Being Thoughtful in a World of Fast Fashion and Travel

Meg Cale

When Lindsay and I were planning our wedding in Ecuador, we wanted it to feel like us. We kept the traditions that felt authentic to who we are and skipped pretty much everything else.


I thought a white gown was impractical. Lindsay knew she was wearing pants. We are who we are – that doesn’t stop on our wedding day. Lindsay wanted something androgynous but not too masculine. She wanted a fun color, but something that wouldn’t clash with my green gown.

We wanted to be intentional about the symbolism of our commitment. We wanted our day to be beautiful and honor our beliefs as a queer couple that has built a life around globalization and travel.  


My Sacha Ji Wellness Hotel was the perfect venue for our special day.
Photograph by Grace Chu.


We live in a day and age where androgynous fashion is gaining attention and we have access to resources like DapperQ. We both knew we’d find an androgynous suit company, it was just a matter of finding the one we liked best. When I discovered Brave GentleMan by Joshua KatcherLindsay immediately fell in love with the design and vibes.

Brave GentleMan is urban chic gender-neutral high fashion at it’s best. Everything about it says… well… cool. Brave GentleMan does things differently. 


Brave GentleMan knows fast fashion, unchecked materialism, and a global perspective do not mix.

Brave GentleMan deliberately makes clothing and shoes in smaller sizes to make it easier for women, smaller bodied individuals, and transgender men to find high-end quality clothing that fits. Lindsay is 6 feet tall, thin and has small feet. It’s impossible to find men’s shoes in her size. Their new vegan line of dress shoes fit her perfectly and gave her multiple options to match her personal aesthetic.

Clothing is an extension of our identity. Lindsay dresses the way she does because it best matches how she views herself.

Fashion is a way for people to outwardly express the way they’d like to be viewed by others. It gives others an immediate impression of where we belong in the world. That’s why flight attendants wear uniforms, performers wear costumes, and might be why you choose the clothing in your suitcase.

It can also serve as a counter-narrative to society’s depiction of the oppressed individual. Despite society’s tendency to force us into categories of dress, the way we chose to present ourselves is not a measurement of our credibility.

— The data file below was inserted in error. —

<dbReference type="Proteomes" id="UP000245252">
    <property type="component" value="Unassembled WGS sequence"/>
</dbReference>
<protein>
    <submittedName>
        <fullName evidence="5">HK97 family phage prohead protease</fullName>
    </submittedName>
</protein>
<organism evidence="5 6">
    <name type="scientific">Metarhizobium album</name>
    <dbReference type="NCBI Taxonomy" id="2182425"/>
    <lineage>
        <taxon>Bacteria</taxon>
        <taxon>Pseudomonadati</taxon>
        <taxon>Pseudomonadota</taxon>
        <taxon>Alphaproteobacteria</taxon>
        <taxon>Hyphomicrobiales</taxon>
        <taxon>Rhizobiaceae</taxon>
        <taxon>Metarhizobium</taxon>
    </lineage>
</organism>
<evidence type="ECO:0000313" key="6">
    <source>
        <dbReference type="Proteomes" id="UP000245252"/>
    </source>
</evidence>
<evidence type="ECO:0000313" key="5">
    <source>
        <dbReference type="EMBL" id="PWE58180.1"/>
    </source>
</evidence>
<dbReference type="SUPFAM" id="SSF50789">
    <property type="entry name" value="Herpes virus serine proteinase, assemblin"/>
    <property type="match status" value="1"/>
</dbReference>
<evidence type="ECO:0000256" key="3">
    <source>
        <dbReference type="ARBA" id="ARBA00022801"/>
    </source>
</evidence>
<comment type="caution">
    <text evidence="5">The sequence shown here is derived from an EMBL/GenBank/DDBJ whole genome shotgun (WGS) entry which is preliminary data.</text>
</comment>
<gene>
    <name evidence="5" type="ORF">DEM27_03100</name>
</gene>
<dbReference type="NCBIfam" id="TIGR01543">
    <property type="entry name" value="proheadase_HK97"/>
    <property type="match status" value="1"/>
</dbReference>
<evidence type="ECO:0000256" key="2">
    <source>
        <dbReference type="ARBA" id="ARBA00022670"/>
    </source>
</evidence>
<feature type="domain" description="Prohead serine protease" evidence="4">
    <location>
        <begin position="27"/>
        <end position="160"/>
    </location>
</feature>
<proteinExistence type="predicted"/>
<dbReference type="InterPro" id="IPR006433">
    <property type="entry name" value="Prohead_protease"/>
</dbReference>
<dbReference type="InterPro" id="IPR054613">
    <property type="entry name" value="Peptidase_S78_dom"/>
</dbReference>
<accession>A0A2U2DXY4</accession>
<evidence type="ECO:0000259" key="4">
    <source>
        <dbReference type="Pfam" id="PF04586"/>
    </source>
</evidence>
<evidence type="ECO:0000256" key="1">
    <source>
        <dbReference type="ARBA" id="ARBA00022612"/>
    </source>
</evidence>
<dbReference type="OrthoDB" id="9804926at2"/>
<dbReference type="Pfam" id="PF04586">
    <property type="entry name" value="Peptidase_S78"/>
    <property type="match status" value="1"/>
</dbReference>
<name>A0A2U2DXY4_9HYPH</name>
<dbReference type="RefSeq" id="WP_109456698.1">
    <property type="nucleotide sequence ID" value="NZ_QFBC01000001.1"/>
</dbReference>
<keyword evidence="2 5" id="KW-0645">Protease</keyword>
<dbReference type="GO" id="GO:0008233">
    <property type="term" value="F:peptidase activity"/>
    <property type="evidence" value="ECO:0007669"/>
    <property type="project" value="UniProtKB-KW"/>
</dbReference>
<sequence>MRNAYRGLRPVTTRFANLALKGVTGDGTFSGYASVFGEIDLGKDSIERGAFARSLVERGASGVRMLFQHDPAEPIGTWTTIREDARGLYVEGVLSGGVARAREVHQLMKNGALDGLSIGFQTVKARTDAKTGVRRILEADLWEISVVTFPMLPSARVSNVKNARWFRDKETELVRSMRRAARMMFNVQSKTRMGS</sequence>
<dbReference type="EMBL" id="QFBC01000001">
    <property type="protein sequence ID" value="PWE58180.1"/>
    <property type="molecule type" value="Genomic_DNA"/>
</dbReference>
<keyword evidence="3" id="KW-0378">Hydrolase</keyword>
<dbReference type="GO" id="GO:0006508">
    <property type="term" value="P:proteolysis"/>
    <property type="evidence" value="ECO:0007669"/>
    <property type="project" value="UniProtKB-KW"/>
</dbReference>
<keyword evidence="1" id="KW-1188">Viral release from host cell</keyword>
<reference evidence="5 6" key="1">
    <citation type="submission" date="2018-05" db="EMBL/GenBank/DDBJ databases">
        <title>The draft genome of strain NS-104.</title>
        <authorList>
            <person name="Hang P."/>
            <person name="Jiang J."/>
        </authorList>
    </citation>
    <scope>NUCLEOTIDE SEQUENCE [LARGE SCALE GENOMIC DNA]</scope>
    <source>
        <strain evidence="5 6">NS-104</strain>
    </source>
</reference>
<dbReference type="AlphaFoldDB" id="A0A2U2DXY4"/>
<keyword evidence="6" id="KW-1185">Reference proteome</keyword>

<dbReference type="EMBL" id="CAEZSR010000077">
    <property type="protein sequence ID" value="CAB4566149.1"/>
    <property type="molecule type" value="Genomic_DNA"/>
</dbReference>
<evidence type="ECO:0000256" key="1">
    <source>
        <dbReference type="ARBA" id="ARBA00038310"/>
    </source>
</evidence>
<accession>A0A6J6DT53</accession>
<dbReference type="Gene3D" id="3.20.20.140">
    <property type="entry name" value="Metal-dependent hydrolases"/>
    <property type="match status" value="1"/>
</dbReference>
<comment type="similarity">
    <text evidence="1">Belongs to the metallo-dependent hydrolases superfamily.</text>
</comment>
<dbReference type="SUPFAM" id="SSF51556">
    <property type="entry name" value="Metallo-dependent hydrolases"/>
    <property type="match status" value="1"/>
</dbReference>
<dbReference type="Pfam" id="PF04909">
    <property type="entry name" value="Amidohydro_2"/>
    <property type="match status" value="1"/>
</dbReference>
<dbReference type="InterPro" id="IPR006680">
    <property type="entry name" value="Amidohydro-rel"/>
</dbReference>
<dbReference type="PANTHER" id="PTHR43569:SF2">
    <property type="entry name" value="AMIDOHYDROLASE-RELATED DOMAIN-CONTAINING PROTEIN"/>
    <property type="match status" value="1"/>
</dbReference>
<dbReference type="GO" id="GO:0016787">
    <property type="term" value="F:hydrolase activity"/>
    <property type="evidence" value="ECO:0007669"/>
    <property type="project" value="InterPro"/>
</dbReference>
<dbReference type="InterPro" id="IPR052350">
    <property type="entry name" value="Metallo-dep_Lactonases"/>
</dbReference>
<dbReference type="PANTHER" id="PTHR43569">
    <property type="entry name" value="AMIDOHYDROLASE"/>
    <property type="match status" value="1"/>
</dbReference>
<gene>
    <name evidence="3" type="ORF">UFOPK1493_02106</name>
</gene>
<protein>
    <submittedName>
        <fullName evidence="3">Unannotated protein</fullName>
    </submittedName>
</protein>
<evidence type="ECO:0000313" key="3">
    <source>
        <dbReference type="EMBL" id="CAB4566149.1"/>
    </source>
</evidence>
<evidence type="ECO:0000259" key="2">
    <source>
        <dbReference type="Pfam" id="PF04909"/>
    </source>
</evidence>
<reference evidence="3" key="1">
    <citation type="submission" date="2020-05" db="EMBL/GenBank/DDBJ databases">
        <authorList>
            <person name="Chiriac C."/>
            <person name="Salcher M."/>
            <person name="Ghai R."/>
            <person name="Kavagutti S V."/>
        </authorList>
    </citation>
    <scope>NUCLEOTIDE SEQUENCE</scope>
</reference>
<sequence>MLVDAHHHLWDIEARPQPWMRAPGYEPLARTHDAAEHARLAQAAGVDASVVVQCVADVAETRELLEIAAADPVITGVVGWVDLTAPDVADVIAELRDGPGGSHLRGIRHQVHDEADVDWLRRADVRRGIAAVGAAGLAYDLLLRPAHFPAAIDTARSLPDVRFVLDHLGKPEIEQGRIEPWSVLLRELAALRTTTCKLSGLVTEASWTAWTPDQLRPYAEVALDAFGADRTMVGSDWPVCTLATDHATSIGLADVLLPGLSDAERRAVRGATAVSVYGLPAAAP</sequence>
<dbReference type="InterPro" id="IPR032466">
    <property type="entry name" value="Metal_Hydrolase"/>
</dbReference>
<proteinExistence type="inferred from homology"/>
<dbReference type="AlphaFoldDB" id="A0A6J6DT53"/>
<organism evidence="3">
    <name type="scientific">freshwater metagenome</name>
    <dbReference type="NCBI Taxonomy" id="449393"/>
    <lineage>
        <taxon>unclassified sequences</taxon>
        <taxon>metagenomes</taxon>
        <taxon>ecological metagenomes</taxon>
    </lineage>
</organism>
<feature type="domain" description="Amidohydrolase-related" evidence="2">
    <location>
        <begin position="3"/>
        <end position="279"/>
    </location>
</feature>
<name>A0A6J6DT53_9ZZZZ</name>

Lindsay loved the moto inspired details on her Brave GentleMan sweater.
I bet you’re thinking “But… what does this have to do with travel?”


Clothing is a form of expression, but it is also a major global industry. According to a recent study conducted by two Ivy League professors, the fashion industry generates about $2.5 trillion a year and employs about 60 million people around the world. The fashion industry impacts labor, animal rights, pollution, big business and even world politics. It’s also the second largest producer of waste and pollution. Because social justice and travel are two of our strongest values, we knew Brave GentleMan was the perfect company for us.

Brave GentleMan embraces a slow-fashion production model. They invest in sustainable innovation, vegan materials, ethical labor & classic styles made with quality materials. They don’t just talk, they walk the walk. The perfect example of their dedication to ethically sourced materials and global vision is the maroon fabric of Lindsay’s suit. It  was constructed from recycled cotton and polyester fibers taken from landfills because much of the world’s cotton is still picked and processed through slavery and forced labor.

Issues of global economics and human rights ARE travel issues. I see it as my responsibility as a travel media professional to cover the intersections of the global issues and human rights with tourism and travel. The ethics of fashion fall into that category. Good travel is thoughtful travel. We as travelers need to be aware of the national issues in countries we are visiting and promoting.  Knowing where, how, and by whom the products we consume are made holds us as consumers and travelers accountable for the choices we make.

While clothing allows us to outwardly project something about our internal identity, travel puts a face on global issues. Both are communicating important messages and both illustrate how wide the gap is between the rich and the poor. America represents about 4% of the global population and controls nearly 50% of the global wealth all while about half the world’s population lives on $2USD per day.

As I was standing next to my queer wife- in her ethically produced vegan suit- while a photographer documented our day with a camera worth several times the annual income of most local people, it felt like consumerism and global poverty were forces far too big for me to opt out. It’s true, I am still learning about global poverty and the consequences of my actions on a larger scale.
Like all people, I’m imperfect in my travel, my politics, and my choices. But I cannot believe my actions have no consequences. I chose to use my actions and my voice to uplift values that work towards a more just world. The way I spend my time and how I spend my money is a reflection of what I value and communicate to the world. We chose travel…. We choose minimalism… and we choose Brave GentleMan because we want our reflection to be queer, ethical, and sustainable.

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Photos courtesy of Grace Chu Photography.